"We got taken advantage of on that play," Rockies manager Walt Weiss said.
In the box score, it was a bases-loaded wild pitch charged to Friedrich, a throwing error charged to catcher Michael McKenry -- who was dizzy from whiplash on the pitch, and knocked the wind out of himself after he chased the ball and made a wild throw -- and, for lack of a better statistical explanation, a fielder's choice that let the third run score. In this multiple-choice instance, not paying attention and not covering bases generally are wrong answers.
Here's how it occurred:
One run had already scored in the inning to give the Brewers a 5-2 lead when Friedrich, who had his second inning marred by four runs with three errors, intentionally walked Jean Segura to load the bases for Brewers pitcher Wily Peralta.
With the count 1-2, McKenry called for a curveball. Friedrich, in his 2014 debut and his first Major League game since suffering a back injury in 2012, fired a high fastball.
"And obviously I saw him duck because he was expecting the curveball," Friedrich said.
McKenry shot his glove upward in time to deflect the ball and possibly save plate umpire Adam Hamari from injury. But McKenry chased the ball down on the first-base side and his throw to the plate was far in front of Friedrich, who was covering as Khris Davis slid home. Then again, McKenry might not have been in condition to make a good throw.
"I got the wind totally knocked out of me and I kind of gave myself whiplash beforehand," McKenry said. "I was just kind of in la-la land at that moment."
Friedrich and third baseman Josh Rutledge chased the ball down near the Brewers' dugout on the third-base side as Mark Reynolds scored.
By this time, Segura was on his way to an uncovered third base.
Friedrich beat Rutledge to the ball and began walking toward home plate. Segura, noticing that no one was covering third, no Rockies player had requested timeout and Friedrich walking with the ball with his head down, started creeping toward home plate. Then he took off running.
Asked if he'd fallen asleep on the job, Friedrich said, "No, I'm staring at home. It doesn't look like it, but I know Jean's over at third or rounding third. He wasn't even at third. I had the ball and he was halfway to third
"I'd already looked at third and I'm walking toward the plate. You see him out of the corner of your eye and it was a good heads-up play by him, he took a gamble and it paid off."
The confluence of crazy stuff was a new one for shortstop Troy Tulowitzki.
"It was just one of those bizarre plays, obviously," Tulowtizki said. "Mac was banged up a little bit and Friedrich fell asleep a little bit, I guess, and aggressive baserunning by Segura. It was an unfortunate play, and it ended up hurting us."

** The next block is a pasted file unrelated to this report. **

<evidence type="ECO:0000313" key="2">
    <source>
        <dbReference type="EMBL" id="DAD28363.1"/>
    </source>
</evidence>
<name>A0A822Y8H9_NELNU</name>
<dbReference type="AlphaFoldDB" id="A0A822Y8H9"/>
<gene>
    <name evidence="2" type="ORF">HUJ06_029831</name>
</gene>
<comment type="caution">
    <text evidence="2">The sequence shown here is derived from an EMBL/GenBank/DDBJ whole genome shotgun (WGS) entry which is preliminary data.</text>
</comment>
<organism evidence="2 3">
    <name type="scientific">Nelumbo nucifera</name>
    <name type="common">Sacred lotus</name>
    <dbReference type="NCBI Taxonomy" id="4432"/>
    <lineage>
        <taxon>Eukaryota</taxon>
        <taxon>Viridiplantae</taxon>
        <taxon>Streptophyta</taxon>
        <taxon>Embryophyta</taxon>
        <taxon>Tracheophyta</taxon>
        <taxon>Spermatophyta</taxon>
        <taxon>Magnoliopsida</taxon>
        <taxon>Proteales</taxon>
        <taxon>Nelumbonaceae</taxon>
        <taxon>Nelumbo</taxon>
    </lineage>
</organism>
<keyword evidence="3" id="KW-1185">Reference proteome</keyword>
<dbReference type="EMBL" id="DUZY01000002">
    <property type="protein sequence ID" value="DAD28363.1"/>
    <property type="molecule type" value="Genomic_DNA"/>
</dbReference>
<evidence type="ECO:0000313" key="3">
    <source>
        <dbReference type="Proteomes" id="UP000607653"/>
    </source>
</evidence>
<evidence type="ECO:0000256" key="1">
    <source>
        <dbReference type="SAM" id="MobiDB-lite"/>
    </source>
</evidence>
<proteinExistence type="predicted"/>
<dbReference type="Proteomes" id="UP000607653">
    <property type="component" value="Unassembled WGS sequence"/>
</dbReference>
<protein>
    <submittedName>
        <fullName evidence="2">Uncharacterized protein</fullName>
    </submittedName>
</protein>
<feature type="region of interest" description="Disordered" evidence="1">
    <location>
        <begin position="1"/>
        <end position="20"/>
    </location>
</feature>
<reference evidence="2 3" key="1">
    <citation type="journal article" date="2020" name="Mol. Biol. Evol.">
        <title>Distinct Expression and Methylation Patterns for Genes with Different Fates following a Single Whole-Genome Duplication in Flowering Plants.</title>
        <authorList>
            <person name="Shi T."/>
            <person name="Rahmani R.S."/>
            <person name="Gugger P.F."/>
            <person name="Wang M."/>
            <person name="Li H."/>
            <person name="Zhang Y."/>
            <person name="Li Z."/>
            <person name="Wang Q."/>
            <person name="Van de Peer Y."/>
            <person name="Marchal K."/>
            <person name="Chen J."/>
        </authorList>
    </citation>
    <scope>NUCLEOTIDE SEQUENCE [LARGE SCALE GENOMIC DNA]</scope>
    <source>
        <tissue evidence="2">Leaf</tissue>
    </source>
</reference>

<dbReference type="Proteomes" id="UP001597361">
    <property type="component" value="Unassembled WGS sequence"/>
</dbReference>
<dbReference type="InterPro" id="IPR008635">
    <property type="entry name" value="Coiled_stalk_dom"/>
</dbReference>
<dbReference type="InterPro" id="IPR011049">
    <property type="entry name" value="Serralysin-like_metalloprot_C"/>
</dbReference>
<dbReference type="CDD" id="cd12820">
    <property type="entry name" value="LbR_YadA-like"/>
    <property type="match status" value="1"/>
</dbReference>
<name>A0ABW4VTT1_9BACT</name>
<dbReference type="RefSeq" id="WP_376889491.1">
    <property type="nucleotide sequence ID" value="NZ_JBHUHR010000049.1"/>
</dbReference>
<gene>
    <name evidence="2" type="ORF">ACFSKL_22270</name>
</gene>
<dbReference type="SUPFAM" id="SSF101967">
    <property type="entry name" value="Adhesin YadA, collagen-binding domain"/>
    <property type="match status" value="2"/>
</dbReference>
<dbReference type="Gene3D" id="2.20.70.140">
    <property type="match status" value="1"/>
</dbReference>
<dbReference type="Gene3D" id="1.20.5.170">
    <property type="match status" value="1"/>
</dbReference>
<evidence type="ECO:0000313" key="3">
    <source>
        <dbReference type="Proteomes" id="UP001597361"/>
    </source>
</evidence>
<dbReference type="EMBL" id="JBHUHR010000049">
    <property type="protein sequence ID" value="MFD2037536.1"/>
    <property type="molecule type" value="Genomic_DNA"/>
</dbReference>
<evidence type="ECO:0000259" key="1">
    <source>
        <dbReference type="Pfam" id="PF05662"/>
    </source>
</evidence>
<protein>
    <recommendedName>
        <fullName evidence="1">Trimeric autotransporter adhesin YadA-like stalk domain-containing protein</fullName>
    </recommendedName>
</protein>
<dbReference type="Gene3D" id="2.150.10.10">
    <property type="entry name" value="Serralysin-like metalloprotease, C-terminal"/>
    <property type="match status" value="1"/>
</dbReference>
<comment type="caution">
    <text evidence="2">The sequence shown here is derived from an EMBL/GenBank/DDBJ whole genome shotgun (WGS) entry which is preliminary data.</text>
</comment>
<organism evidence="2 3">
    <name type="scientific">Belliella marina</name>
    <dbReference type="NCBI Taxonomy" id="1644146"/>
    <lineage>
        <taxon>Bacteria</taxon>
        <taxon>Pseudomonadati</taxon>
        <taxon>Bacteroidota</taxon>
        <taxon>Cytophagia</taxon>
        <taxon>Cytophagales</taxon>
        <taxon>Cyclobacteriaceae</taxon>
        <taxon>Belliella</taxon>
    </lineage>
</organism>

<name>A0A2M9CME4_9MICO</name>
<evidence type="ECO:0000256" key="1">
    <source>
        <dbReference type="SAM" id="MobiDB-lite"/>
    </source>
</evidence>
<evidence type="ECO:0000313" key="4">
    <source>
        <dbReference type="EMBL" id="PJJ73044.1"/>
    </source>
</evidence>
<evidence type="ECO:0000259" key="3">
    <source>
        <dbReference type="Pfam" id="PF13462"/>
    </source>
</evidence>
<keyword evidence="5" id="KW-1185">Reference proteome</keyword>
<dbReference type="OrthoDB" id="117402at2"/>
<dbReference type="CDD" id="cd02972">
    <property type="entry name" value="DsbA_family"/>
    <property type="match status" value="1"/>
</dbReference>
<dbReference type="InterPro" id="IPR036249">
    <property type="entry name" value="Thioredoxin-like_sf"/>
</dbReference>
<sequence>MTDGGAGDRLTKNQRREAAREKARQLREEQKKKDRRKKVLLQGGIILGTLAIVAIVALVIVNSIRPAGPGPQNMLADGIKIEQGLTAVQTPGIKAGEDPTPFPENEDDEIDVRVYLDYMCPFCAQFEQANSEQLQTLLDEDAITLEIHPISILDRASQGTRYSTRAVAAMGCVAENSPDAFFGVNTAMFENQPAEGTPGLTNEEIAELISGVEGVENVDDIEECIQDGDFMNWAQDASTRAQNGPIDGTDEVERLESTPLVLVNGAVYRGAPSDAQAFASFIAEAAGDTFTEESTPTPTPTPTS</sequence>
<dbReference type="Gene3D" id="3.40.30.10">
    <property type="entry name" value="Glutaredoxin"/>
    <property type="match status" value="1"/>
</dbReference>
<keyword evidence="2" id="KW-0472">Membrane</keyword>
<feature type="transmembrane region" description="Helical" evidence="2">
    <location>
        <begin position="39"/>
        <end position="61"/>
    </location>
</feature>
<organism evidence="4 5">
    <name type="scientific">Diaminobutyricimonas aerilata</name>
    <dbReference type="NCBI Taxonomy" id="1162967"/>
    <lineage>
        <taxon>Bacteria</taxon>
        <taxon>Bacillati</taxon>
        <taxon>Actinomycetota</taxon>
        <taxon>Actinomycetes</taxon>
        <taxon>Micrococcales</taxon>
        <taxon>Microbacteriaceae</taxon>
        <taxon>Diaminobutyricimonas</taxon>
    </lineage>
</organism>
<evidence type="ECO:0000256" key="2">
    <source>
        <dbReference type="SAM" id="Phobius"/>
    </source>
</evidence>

But one reason Segura was able to creep homeward and assess whether to go was Tulowitzki, the most likely candidate to cover third, was in front of his original position, walking toward the mound.
"I'm coming up yelling the whole time," Tulowitzki said. "Right there, I guess I could be over at third, but at the same time I'm screaming. We can't fall asleep right there."
The final ill-fated decision was Friedrich tried to beat Segura to the plate rather than pitch the ball to McKenry, who was at the plate. Then again, given McKenry's condition, that might have been Friedrich's best option.
"Honestly, I had no clue where I was in general," McKenry said. "Tulo was right there [actually, it was first baseman Justin Morneau], Friedrich was right there. Honestly, I was trying to keep my balance."
It gave the Brewers an 8-2 lead. Friedrich actually pitched competitively, with just four of the nine runs the Brewers scored in six innings being earned. But the Rockies never recovered from the sloppiness.
The most comparable play occurred on April 14, when the Padres scored the tying and winning runs in the eighth inning of a 5-4 decision. Rex Brothers threw a wild pitch for one run, and the other scored when catcher Willin Rosario threw wildly to the plate. But Saturday's play had an element of inattention not often seen in the Majors.
Asked if he'd ever seen three runs score on a wild pitch, Weiss said, "I don't think so. I'm not sure. It's been awhile if I have. I can't remember."
He might not want to remember, although the boos of the Coors Field fans may stamp it on the memories of all in Rockies uniforms.
But Segura had a different viewpont.
"It was so funny," Segura said. "And at the same time it was a good moment for us."
The last time three runs scored on a play that began with a wild pitch was June 29, 2001, when the A's Mike Magnante threw wildly and catcher Ramon Hernandez compounded the damage with a throwing error as the Rangers' Rafael Palmeiro, Ruben Sierra and Gabe Kapler all crossed home.